I live in an older house with no central heating unit, so when it gets cold outside it is up to layers, blankets and space heaters to stay warm. And I’m also one of those weird people that doesn’t mind the cold too much. I actually look forward to the time when the Earth tilts away from the sun to provide a respite from the heat, but I still found myself going through great lengths to stave off the shivers this past week. I’ve heard that if it comes in like a lion it will go out like a lamb, so maybe we’ll have another 74 degree Christmas Day in 2018, but at least it has only been the temperature and we’re spared for now the inevitable snowfall that throws the South into chaos. Though we did see some flurries on Thursday and I may have spied a few on Christmas Eve, we have yet to have anything worth rushing to the store to stock up on milk and bread.
There was one thing in short supply this past week though, space heaters.
I returned home on New Year’s Eve just before midnight. My friends and I huddled by one of the two compact heaters provided by my landlord as we brought in the New Year. The other heater attempted to keep the bedroom warm. It had been cold the night before, and my normal comforter just wasn’t enough to keep the cold from creeping under the covers. My old sleeping bad lain across the top though made it nice and cozy. It’s not one of those newfangled bags with the hood that squishes down to the size of a loaf of bread. This sleeping bag has three layers of awesome warmth and spread out nicely over the top of my comforter.
Coupled with two layers of pajamas, I made it through the night just fine. But I forgot to do an important thing, leave the faucets dripping and open the sink cabinets. So I woke up to New Year’s Day to frozen pipes and subfreezing temperatures. At least the toilet still flushed and I had enough extra water to make coffee, life’s little miracles.
When my guests finally took their leave Monday, I had a mission to find an extra space heater and jugs of water. I knew the pipes probably wouldn’t thaw out until the temperature warmed up a bit, and Wednesday seemed pretty far away. So I went to the Walmart to see what I could find.
My first stop was the space heater section. The shelves had a spattering of choices of radiators and compact heaters available, but only a few remained. At this point, I figured I could at least make it through one day just using some bottled water to wash hands and such, and I didn’t really want to drop the money on something I figured I’d only need for a short time. So I placed the nice $35 radiator back on the shelf and headed over to find some water.
I entered the water aisle to find a small child crawling on the shelf in order to get the last jug of water from the very top, to the chagrin of her mother.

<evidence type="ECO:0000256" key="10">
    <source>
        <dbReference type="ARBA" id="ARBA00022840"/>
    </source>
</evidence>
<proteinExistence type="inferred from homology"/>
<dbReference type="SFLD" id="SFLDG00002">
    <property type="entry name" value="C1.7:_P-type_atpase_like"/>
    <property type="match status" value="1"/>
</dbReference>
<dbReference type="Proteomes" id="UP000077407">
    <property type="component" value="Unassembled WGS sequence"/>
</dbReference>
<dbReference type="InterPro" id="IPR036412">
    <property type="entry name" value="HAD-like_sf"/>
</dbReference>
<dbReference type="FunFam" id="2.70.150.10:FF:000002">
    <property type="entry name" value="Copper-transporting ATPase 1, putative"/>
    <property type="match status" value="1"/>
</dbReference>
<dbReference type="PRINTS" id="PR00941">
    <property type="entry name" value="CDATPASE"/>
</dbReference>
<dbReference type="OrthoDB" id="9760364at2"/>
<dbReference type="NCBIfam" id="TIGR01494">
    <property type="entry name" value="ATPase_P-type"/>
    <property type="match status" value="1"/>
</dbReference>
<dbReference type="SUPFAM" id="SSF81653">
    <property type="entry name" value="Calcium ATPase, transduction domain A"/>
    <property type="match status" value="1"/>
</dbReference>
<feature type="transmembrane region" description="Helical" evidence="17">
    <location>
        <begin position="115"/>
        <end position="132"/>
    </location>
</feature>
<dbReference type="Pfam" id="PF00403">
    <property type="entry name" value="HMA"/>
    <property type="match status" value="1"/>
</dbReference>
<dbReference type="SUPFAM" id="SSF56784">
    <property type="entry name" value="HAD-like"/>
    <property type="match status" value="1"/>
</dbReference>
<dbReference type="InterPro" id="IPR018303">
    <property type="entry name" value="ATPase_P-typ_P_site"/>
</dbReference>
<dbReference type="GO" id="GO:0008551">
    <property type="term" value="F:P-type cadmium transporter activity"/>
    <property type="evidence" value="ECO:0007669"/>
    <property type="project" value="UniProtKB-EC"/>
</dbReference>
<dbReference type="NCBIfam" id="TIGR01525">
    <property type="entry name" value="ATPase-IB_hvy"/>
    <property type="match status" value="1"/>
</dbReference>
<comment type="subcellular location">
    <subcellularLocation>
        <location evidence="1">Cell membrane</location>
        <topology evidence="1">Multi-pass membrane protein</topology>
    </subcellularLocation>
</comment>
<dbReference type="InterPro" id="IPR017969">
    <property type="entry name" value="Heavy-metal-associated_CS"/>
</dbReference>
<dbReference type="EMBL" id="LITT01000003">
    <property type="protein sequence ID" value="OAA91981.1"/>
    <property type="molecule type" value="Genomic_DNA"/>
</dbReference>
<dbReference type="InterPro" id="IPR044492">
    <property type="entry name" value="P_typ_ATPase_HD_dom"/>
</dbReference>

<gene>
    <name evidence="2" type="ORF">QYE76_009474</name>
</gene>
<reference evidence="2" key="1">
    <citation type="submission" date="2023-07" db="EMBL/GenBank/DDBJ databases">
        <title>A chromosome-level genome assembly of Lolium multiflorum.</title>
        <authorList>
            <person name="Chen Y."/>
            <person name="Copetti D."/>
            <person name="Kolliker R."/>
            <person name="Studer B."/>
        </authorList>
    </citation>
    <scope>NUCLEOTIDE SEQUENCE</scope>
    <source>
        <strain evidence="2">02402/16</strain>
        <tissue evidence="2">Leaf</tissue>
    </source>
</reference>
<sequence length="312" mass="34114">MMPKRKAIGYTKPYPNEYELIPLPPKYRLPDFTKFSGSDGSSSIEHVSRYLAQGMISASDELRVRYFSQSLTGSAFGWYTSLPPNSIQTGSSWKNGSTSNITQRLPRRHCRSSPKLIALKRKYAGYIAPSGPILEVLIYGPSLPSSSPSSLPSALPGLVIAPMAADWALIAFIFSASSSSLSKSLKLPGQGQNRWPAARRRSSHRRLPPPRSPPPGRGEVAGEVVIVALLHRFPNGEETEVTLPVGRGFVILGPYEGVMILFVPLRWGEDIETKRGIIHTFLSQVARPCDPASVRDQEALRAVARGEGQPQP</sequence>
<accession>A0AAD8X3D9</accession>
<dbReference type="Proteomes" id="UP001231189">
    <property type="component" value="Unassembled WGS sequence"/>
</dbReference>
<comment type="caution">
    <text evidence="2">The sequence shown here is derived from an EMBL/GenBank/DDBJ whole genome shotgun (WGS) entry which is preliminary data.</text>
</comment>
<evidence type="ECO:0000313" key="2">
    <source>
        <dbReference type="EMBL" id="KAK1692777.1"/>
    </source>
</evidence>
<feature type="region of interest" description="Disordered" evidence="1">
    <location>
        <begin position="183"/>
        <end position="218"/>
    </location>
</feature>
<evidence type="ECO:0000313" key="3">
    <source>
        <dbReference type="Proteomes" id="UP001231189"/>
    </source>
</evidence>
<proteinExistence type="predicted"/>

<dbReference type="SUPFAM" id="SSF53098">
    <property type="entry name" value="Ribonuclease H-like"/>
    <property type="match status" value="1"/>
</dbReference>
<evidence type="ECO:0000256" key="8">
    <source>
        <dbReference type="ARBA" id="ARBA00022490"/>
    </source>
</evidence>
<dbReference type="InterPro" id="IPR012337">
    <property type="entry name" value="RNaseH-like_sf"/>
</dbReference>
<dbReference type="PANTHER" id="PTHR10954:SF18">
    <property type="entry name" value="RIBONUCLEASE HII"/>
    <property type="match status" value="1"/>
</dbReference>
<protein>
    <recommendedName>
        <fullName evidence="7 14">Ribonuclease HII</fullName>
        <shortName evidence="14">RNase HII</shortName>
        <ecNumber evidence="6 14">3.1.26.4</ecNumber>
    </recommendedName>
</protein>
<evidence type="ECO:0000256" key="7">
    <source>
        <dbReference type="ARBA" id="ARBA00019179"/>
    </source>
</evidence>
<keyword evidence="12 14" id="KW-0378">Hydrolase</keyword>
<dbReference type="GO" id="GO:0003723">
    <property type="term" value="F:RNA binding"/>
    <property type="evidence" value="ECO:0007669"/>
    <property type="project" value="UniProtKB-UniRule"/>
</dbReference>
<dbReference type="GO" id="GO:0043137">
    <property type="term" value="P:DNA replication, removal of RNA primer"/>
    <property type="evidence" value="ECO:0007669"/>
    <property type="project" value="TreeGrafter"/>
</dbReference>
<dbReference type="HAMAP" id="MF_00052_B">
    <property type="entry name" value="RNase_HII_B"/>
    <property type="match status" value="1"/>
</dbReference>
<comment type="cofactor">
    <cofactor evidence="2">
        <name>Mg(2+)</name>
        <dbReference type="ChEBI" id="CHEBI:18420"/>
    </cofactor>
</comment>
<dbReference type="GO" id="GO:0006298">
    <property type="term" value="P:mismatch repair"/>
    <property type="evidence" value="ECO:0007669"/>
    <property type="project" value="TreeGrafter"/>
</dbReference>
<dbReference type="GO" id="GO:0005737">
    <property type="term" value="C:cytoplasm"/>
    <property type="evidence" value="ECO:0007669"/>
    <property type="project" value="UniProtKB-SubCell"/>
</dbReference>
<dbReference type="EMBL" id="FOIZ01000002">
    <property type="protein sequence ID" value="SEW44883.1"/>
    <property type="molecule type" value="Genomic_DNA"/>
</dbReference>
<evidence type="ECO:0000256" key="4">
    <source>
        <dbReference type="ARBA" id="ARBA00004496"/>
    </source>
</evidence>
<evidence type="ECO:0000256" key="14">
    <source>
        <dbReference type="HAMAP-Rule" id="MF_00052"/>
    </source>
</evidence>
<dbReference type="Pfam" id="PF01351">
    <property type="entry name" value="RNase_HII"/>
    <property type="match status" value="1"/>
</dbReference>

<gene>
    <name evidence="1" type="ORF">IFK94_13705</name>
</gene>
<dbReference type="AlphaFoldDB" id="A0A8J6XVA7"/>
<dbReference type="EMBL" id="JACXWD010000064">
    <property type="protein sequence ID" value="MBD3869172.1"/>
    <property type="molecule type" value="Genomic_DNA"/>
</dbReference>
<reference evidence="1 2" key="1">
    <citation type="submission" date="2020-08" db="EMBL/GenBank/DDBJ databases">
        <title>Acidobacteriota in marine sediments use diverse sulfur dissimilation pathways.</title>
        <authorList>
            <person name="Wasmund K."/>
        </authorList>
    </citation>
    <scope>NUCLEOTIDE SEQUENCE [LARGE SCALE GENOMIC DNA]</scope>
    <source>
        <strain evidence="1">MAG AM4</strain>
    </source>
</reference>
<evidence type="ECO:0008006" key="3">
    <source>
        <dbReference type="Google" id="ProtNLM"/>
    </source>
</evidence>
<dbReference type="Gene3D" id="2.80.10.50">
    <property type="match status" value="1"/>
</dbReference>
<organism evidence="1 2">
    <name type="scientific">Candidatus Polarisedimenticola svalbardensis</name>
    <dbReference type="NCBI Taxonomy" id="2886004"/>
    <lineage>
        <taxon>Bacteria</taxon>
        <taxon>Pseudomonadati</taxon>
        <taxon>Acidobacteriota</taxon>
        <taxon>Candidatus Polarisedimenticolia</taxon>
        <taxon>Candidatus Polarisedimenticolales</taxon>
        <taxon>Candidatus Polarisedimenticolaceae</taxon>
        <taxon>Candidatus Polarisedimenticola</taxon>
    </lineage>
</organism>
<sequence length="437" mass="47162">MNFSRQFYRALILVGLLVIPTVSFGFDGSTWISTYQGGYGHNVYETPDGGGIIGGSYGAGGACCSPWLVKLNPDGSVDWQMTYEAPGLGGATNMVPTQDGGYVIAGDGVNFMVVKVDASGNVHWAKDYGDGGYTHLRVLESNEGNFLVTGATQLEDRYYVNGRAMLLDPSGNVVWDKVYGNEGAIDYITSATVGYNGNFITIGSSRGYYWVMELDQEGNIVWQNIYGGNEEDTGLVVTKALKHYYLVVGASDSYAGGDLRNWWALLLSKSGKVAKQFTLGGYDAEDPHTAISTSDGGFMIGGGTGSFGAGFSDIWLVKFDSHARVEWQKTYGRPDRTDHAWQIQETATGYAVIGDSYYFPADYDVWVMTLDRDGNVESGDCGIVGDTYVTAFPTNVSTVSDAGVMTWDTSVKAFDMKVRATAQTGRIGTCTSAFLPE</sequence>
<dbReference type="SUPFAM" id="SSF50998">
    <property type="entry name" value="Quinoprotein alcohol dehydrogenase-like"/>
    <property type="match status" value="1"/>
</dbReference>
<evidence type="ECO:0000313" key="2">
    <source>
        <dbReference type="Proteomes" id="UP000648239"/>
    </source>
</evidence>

“I can get it,” the child cried as her mother begged her to get down from there. They left with the last supply of gallon jug water to be found in the store. I ended up buying spring water from a gas station down the road, but it looked like the attendant had just opened the box. Apparently, I wasn’t the only one in Lebanon with frozen pipes.
That night was the coldest night we’ve had here in a long time. I’m pretty sure it reached 0 degrees by sunrise, and even with three pajama layers, six layers of blankets and a cuddly cat, I was still shivering.
The next day after work, which for me is around 10 p.m., I returned to Walmart to purchase the radiator. Unfortunately, everyone and their mother was feeling the same cold, and I found absolutely nothing in the heater aisle except for the displays and a handful of tiny, useless desktop heaters. The space heaters had been picked clean along with most of the blankets.
With few stores open at that late hour, I returned home to shiver through the night and try again tomorrow. I had work in Nashville on Wednesday morning, so I stopped at a Walmart along the way and found the same bare heater aisle. I checked at the Lowe’s in Mt. Juliet and struck out again. The only space heater they had was a $400 fireplace I had no space or skills to install.
In one last-ditch effort, I checked the Walmart in Mt. Juliet. Wonder of wonders there was one brand of electric heater still available…for $70. At that moment I sure kicked myself for not purchasing that $35 radiator. Luckily, that $70 heater had earned itself some bad reviews, and I ended up going with a slim version for $30.
I tell you what, though, that thing is awesome. It sits on my kitchen table and blasts heat through the kitchen. It even turns from left to right to warm the whole room.
Forecasters say we should be out from under this cold front by Sunday, but I’m sure old man winter isn’t through with us yet.
At least now I have all the space heaters my house will ever need.
Sinclaire Sparkman is The Democrat’s news editor. Email her at firstname.lastname@example.org.